Though the area had vast potential, the city was aware that there was an insufficient number of support facilities -- such as restaurants, stores and other entertainment and recreational facilities -- that could mutually benefit from the new tourist destinations in the area like the casinos, and could help enhance the new growth of the city.
The goal of the project was to redevelop a blighted area located along the riverfront in Bossier City, just to the north of Horseshoe Casino. The project would involve the redevelopment of 50 acres of land. The project intended to not only create a destination for the millions of tourists visiting the area, but also to provide a family oriented destination for the community. The city sought to create an environment that would be financially successful, but would also give the patron a safe and secure feeling when visiting the area.
In 2001, the city and private developer both committed to this philosophy and entered into a Master Development agreement, which would allow the developer to purchase the needed property at market rate and sell it to the city for the same amount. In turn, the city would “hold” the property for the developer and eventually sell it back to the developer whe the project was scheduled for construction.
The first parcel of land was sold back to the developer in 2002 for the construction of the state’s only Bass Pro Outdoor World store, which opened in November 2003. Concurrently, the developer was building the retail area of the project and continued to purchase the land required for the retail development. The remaining land not purchased for development was utilized by the city’s portion of the development for infrastructure to support the project. As a partner in the project, the city was responsible for the construction of a 2500 car parking garage and other surface parking lots throughout the project. The city also was responsible for the installation of all underground utilities at the site.
The city’s total investment in the project was $43.5 million. The developer’s investment in the project was $150 million. Total costs amounted to $190 million.
In May of 2005, The Louisiana Boardwalk officially opened.
The Louisiana Boardwalk recently celebrated its one-year anniversary in May 2006. The project has been extremely well received by the community and has now become the premier destination in northern Louisiana, which was the ultimate goal of both the city and the developer. The Louisiana Boardwalk consists of 65 stores, 17 eateries, a 14 screen movie theater, a carousel, water features, landscaped riverfront overlooks and an open-air trolley.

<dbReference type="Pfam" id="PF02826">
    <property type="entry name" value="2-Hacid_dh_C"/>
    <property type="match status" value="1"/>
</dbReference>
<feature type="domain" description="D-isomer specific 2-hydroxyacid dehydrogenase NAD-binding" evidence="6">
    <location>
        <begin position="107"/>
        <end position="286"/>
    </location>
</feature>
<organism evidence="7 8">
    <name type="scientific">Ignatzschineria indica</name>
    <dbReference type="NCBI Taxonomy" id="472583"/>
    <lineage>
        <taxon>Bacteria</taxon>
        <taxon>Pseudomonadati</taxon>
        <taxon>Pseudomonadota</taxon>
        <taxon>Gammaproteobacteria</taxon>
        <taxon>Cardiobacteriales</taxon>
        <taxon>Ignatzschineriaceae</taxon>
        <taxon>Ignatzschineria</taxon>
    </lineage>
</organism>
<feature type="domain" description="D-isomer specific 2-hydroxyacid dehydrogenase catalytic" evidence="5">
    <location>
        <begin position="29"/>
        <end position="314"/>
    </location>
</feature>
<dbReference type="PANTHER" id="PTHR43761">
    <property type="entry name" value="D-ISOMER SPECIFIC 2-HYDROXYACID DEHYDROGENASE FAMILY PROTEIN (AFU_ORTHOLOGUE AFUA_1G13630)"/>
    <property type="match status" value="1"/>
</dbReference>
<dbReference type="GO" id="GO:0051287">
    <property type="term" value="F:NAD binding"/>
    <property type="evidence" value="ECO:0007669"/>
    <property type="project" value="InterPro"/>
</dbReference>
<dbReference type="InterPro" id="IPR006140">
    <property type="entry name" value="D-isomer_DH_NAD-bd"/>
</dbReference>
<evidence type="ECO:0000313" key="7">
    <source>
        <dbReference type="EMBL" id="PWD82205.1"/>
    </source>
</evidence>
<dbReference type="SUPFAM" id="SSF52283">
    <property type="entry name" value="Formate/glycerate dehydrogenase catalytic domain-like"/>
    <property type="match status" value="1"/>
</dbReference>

This economic development project has given Bossier City the destination that it ultimately desired in its efforts to redevelop the riverfront, make it a premier destination, and provide a new source of income through the generation of sales and property tax revenue to the city, parish and state. Since the opening of Bass Pro Outdoor World in 2003 and the eventual grand opening of the Boardwalk in 2005, the project has generated over $12.8 million dollars in sales taxes..
This project has already met its orginal goals, and continues to meet and exceed the goals of the city. The Louisiana Boardwalk is a one-of-kind property in Louisiana, and offers the residents and tourists to the Bossier City – Shreveport area a unique experience of shopping, dining and entertainment. The city of Bossier’s Louisiana Boardwalk project was the recipient of the 2005 Louisiana Municipal Association Community Achievement Award in Economic Development for the State of Louisiana.
WHAT ABOUT JACKSONVILLE?
As we move on in our efforts to develop our riverfront, the Louisiana Boardwalk offers several examples of how to successfully incorporate linear waterfront open space with urban retail, entertainment and cultural establishments. Another important factor not to be overlooked is the connectivity the Boardwalk provides with the Red River Entertainment District and Downtown Shreveport on the other side of the river, via the Texas Street Bridge. With River Watch coming on line, Toney Sleiman's plans for the Landing and the city looking to revamp the Friendship Park area the idea of connectivity and how those uses should complement and not compete against each other should remain a key focal point in all decisions made about these projects. Doing such, will result in a energetic riverfront that attracts residents around the clock for a variety of reasons and not just for special events.